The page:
(also-known-as my second attempt at political humor)

no. 11:
PS: What would Don Quixote make of these power wind mills in Iowa?
Would he fight them? Would he win?

Wednesday, July 13, 2011


We drove and drove and drove west. 1,270 miles to be exact (and that's just one-way). Wide expanses of black, yellow-dashed interstate stretched out in front of and behind us. The first 17 hours of the trip I drove solo, just me and my kids. Although I felt trepidation about the driving before we left, the time in the car ended up being quite peaceful. The hum of the tires. The whir of the DVD player. The long, long playlist of songs on my iPod. Outside my windows a moving meditation of diverse landscapes unfolded at 72 MPH. My own personal wonderland.

I watched as the mountains of western New Jersey gave way to the slope and rolling interstate of Pennsylvania. And as I drove west on I-80, Pennsylvania yielded to Ohio. Western Ohio still held the slight hills of the previous state but I knew, because I lived my younger years in northern Ohio, that the paths of the ancient glaciers would soon make their journey evident as we traveled into the flatest of flats.

I still find it strange to be an adult where I used to be a kid. And, for the record, I find it strange that I find this strange. Since my family moved so often when I was growing up, a different place is home now than it was when I was young. I moved five times before I was in Kindergarten. I moved in 7th, 9th and 11th grades. I went to college. I moved eight times since I graduated from college. I've so often craved a familiar, physical home--the place I can navigate with my eyes closed. But. Instead I have a cornucopia of homes, places I hold dear sprinkled with memories of living. I can see them like red push-pins dotted all over a map.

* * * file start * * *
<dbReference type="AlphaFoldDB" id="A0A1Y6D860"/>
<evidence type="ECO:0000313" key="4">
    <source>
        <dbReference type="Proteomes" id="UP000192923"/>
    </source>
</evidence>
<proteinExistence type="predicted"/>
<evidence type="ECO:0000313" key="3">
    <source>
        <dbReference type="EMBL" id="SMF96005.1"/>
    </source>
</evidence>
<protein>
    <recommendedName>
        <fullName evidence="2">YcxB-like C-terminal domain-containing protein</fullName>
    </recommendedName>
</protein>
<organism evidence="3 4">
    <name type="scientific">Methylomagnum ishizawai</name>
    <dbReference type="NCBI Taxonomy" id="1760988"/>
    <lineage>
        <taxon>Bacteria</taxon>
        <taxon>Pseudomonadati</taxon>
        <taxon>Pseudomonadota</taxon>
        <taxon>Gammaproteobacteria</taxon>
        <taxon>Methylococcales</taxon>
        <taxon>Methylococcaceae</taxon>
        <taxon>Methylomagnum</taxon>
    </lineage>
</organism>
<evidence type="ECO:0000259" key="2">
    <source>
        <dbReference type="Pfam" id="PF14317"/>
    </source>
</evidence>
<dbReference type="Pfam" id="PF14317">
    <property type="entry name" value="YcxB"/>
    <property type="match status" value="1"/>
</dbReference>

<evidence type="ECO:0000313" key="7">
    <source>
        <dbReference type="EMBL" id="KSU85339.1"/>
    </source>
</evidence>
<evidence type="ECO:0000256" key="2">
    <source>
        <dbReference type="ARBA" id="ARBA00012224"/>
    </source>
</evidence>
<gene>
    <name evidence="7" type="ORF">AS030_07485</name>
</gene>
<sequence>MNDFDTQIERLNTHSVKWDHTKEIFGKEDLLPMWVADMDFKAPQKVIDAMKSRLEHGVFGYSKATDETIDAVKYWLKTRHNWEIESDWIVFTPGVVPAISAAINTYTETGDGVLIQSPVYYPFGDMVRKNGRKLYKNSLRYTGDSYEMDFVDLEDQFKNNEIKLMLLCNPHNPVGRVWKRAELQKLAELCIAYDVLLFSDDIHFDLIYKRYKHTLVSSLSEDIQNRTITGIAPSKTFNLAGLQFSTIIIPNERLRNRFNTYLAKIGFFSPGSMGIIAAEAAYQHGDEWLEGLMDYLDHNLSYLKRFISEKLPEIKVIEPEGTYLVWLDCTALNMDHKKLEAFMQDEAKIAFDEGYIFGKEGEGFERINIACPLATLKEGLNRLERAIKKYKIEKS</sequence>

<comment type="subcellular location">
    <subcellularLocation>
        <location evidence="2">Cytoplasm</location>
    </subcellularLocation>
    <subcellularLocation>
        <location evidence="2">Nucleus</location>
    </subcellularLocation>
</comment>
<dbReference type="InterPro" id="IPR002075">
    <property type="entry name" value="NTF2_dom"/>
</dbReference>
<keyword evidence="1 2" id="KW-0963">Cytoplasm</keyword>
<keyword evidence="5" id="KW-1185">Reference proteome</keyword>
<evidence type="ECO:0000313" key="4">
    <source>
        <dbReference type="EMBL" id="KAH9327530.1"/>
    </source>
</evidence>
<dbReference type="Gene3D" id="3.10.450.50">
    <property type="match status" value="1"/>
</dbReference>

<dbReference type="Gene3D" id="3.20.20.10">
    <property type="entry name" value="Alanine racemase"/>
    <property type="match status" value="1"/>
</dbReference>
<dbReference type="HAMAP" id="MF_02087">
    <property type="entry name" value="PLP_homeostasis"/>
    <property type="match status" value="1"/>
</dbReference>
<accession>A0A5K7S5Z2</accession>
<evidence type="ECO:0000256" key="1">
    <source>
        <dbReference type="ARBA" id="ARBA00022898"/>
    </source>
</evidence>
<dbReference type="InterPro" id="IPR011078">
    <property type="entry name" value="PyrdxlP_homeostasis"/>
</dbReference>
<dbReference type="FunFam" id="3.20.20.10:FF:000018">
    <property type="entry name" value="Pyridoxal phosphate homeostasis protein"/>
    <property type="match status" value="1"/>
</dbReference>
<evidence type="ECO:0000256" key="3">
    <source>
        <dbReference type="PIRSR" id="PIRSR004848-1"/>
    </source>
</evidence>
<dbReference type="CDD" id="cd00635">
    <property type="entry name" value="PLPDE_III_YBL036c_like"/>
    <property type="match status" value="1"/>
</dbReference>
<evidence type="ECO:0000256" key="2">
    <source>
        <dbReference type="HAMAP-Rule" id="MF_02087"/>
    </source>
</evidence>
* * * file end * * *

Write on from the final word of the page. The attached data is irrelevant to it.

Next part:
It's funny where some memories reside. Some live in expected places--for me, in the scent of garlic and onions sauteeing in butter. In the arms of my husband and in the sleeping bodies of my children. In the coolness of my mother's hand. Memories sit in the smell of chlorine and old photographs, boxed and filed in the basement.